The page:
that line. Well what you are looking at there is a temperature inversion. And so the heat
is inverted. Let me show you what that looks like. And so if we have, in this environment,
the sun is heating the earth. And so we are going to have the air near the earth warmer.
And so if we look at that gradient it is going to go from warm at low altitude to cool and
then cooler air as we move up. And this gradient is going to move a lot of those pollutants
up and then away from that city or wherever they are produced. But sometimes due to currents
or wind or just the geography of the city you can get what is called an inversion. And
so instead what we have is a layer of cooler air near the earth. And so it is inverted.
And so as we move up it gets warmer. And then it gets cooler after that. So what you are
doing is you are trapping all those pollutants near the surface of the earth. They cannot
move up and the cannot move away. And then we start to have chemical reactions going
on. And so photochemical smog is caused by these three things, NOx, VOCs and the sun.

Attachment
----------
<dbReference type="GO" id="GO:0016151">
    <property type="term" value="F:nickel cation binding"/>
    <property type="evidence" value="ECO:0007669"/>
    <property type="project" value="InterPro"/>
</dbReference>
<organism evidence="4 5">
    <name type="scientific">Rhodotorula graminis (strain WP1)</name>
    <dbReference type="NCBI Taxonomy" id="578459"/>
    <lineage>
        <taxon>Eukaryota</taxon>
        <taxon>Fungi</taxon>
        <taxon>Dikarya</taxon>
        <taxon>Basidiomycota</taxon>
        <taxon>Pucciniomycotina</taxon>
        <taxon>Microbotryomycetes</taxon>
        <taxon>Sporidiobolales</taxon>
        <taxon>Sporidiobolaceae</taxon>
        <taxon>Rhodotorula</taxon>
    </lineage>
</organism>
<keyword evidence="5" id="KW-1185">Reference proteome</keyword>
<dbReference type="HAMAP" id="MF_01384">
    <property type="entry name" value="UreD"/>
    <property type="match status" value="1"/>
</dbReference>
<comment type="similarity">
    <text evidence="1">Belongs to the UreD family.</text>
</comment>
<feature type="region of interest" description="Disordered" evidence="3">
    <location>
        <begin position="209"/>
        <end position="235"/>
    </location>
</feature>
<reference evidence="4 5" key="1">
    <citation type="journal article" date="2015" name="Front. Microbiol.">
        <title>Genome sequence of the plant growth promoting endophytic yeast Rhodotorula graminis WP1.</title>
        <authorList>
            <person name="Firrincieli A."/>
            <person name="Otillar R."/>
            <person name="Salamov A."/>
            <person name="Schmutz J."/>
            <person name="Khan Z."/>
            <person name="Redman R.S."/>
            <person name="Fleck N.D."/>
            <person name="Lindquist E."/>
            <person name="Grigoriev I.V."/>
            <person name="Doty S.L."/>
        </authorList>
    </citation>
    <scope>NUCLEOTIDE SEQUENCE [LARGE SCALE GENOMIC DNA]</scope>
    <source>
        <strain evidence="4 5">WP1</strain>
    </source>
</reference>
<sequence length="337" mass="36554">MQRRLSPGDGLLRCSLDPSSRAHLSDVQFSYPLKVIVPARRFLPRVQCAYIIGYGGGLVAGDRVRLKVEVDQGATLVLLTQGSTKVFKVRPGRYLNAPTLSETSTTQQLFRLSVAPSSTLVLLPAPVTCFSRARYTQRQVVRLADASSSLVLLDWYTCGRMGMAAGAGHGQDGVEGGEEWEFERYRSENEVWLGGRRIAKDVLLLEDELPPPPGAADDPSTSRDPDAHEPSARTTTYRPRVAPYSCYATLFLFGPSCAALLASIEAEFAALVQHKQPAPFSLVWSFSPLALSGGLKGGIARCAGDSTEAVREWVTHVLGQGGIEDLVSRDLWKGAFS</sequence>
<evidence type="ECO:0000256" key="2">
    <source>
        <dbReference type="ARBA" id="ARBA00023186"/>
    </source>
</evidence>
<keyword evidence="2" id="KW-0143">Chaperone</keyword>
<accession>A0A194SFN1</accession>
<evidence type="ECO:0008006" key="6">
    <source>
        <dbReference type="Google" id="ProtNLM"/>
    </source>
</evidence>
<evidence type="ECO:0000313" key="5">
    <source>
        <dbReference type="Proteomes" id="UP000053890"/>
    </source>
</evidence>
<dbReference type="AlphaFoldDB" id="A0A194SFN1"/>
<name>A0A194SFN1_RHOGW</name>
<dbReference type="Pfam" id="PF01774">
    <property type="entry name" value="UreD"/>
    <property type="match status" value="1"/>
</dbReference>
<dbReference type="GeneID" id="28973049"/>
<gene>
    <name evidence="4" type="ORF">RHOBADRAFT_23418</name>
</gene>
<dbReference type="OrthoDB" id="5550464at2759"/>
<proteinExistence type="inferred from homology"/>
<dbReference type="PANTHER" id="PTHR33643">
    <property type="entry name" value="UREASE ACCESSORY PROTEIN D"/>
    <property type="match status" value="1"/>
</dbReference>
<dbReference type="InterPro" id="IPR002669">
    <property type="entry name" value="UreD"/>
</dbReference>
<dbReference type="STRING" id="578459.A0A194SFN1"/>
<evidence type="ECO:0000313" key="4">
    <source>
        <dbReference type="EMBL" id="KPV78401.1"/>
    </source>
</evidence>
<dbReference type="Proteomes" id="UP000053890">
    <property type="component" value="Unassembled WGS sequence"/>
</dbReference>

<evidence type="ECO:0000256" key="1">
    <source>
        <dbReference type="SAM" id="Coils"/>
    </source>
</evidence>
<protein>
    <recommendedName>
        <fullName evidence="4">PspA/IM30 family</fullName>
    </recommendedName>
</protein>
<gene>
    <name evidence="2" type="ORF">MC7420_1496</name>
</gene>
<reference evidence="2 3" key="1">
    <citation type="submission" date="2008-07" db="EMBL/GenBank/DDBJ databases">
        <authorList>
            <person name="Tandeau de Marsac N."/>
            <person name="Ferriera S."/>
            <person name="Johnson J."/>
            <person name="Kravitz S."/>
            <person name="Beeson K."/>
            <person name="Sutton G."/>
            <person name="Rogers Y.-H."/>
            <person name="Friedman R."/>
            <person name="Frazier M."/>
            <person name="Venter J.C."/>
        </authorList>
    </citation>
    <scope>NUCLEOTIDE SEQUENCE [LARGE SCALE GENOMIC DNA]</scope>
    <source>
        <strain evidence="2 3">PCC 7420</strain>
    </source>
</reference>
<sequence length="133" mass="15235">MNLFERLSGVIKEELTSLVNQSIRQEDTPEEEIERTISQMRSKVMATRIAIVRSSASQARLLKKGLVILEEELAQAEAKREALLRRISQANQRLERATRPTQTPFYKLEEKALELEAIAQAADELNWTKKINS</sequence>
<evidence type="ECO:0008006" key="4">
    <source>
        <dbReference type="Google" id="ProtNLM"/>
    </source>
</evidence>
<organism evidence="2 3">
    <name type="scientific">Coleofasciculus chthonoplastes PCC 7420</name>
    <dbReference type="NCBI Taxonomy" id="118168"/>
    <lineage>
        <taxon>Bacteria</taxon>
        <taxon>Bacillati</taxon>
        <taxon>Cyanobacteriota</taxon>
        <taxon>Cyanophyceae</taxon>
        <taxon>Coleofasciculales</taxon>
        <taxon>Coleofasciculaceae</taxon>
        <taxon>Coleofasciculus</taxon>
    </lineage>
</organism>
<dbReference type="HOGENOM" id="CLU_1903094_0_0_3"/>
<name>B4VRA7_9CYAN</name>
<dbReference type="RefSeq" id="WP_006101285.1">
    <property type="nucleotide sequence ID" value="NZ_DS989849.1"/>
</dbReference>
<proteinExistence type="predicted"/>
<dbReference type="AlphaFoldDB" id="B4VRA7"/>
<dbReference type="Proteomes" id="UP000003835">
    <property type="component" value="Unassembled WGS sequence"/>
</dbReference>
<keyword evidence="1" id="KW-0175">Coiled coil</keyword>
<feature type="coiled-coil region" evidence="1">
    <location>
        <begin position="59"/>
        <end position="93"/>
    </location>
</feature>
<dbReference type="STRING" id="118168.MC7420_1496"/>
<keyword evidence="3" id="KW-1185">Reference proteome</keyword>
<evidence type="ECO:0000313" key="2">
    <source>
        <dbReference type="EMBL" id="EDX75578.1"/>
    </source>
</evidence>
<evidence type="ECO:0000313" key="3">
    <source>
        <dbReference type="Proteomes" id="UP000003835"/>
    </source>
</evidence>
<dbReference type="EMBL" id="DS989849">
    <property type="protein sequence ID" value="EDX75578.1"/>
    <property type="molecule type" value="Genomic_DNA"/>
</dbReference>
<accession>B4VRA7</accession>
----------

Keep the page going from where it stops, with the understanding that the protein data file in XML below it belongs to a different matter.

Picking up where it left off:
And so if we look at that chemically, this is nitrogen dioxide. And if you have sunlight
what happen is that will break a free oxygen atom away. Now that free oxygen atom can then
combine with atmospheric oxygen and it can produce this ozone. And so what is smog? It
is essentially these NOx compounds and then this ozone. But naturally what will happen
is that these will spontaneously move back to nitrogen dioxide and regular tropospheric
oxygen. And so again, to make smog we have to have not only NOx and then sun but we have
to have these volatile organic compounds as well. And so how does it work? We break apart
that nitrogen dioxide again. So we are producing this nitric oxide. And that will combine with
these volatile organic compounds in the atmosphere itself. And so now what happens is that we
produce this ozone but it is not spontaneously going to go back again. And so how do you
form smog? We have to have these volatile organic compounds. We have to have this nitrogen